Training camp is still two months away and the Detroit Pistons' roster for 2012 is nearly assembled.
Players that were not part of Joe Dumars' long-term plans have left and new players that can help the Pistons take the next steps toward respectability have taken their place.
In addition, Dumars added three rookies via the NBA draft that could provide an immediate impact. Actually, only two of those rookies have been officially added. Dumars successfully signed Andre Drummond and Kim English in July.
Second-round pick Khris Middleton is the lone rookie left unsigned and the Pistons have one available roster spot. The question is whether Dumars has reserved that spot for Middleton or someone else.
Middleton was drafted for a reason. He's a classic swingman-type player who is built in the mold of Tayshaun Prince. He's got the same long arms and he's almost identical in height and weight as Prince is right now.
So those experts who say Middleton needs to add bulk to be successful in the NBA are way off. Prince certainly was successful.
Perhaps Middleton was drafted by Detroit specifically to be Prince's successor. Besides his body type, his skills are the same too. He needs to get better from behind the arc, though.
The problem is that Detroit has a glut of small forwards currently on the roster. Prince, Charlie Villanueva, Austin Daye and Corey Maggette are already ahead of him. Jonas Jerebko and Kyle Singler can also play either forward position.
If Dumars is planning on signing Middleton, then it's not a stretch to think he is also planning on trading one of the players mentioned above. The Pistons likely would not devote almost half their roster to one position.
The most likely candidate to go might be Austin Daye.
Despite his impressive summer league performance, Daye was a major disappointment last season. Perhaps Dumars can use Daye's recent bounce-back to leverage a good deal and bring in a backup point guard. The Pistons only have two of those—Brandon Knight and Will Bynum—on their roster.
The Middleton signing gets sticky when you consider Ben Wallace. The Pistons legend changes his mind about retirement almost as often as Oprah changes her dress size. No one knows whether he's leaving or staying and, honestly, Wallace probably doesn't know either.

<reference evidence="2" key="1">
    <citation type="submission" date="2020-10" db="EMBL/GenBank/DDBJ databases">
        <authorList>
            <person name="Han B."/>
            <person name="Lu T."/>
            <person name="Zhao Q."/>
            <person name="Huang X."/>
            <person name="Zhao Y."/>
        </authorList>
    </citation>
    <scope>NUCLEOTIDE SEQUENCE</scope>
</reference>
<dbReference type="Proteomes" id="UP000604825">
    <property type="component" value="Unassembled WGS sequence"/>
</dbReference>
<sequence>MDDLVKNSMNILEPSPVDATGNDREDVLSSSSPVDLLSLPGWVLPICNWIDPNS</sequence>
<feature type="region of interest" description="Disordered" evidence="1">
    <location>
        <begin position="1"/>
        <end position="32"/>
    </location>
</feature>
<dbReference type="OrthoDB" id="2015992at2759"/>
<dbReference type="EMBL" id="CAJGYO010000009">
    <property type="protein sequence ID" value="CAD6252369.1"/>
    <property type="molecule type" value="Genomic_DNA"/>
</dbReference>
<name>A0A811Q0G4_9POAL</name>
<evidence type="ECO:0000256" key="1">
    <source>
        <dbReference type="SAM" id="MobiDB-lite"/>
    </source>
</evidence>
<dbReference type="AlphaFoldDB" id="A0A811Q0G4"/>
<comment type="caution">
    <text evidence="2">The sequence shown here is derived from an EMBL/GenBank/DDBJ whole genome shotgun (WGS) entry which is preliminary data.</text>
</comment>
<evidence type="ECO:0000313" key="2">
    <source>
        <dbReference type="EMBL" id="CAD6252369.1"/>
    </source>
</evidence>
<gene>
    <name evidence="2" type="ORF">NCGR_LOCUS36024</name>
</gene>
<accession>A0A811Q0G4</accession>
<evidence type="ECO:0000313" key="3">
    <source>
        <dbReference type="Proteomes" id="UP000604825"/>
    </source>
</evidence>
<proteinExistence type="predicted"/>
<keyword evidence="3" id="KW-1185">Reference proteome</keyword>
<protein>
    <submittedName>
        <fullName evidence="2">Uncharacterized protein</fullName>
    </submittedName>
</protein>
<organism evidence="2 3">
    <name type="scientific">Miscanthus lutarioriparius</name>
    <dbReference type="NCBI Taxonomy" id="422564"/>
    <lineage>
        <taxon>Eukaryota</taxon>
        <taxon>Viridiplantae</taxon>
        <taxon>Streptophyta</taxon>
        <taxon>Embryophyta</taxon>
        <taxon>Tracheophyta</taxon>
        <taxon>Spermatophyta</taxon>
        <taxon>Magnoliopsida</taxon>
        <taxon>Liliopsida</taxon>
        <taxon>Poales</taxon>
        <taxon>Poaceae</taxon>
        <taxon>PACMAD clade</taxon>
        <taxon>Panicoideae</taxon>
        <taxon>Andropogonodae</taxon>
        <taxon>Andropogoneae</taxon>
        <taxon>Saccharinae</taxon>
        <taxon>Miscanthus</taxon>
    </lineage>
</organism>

Dumars is likely waiting on a decision from Wallace before he offers Middleton a deal. It would be nice if Wallace does him a solid and makes up his mind already. The Pistons would surely like this situation settled.
There are obvious pros and cons to Wallace returning. Primarily, it would make the Middleton pick a wasted one. It would also do little to help the Pistons in the future, as Wallace would be gone after this season.
His presence could be an advantage to the youngsters on the Pistons' roster, though. Particularly Andre Drummond, who might benefit from some of Big Ben's nastiness rubbing off on him.
Despite the impact Wallace might have, the Pistons would be better off keeping Middleton. They already have a veteran remaining from the championship years, Prince, who can still offer significant things on the court. Isn't that enough?
Sacrificing a roster spot for someone like Wallace, who would sit on the bench all season, would not be advantageous.
The Pistons need to stack their roster with young talent that can help them in the future and Dumars needs to give Middleton the chance to prove himself. Vernon Macklin was already sacrificed before he got a chance.
It would be unfortunate for Detroit to make the same mistake twice.
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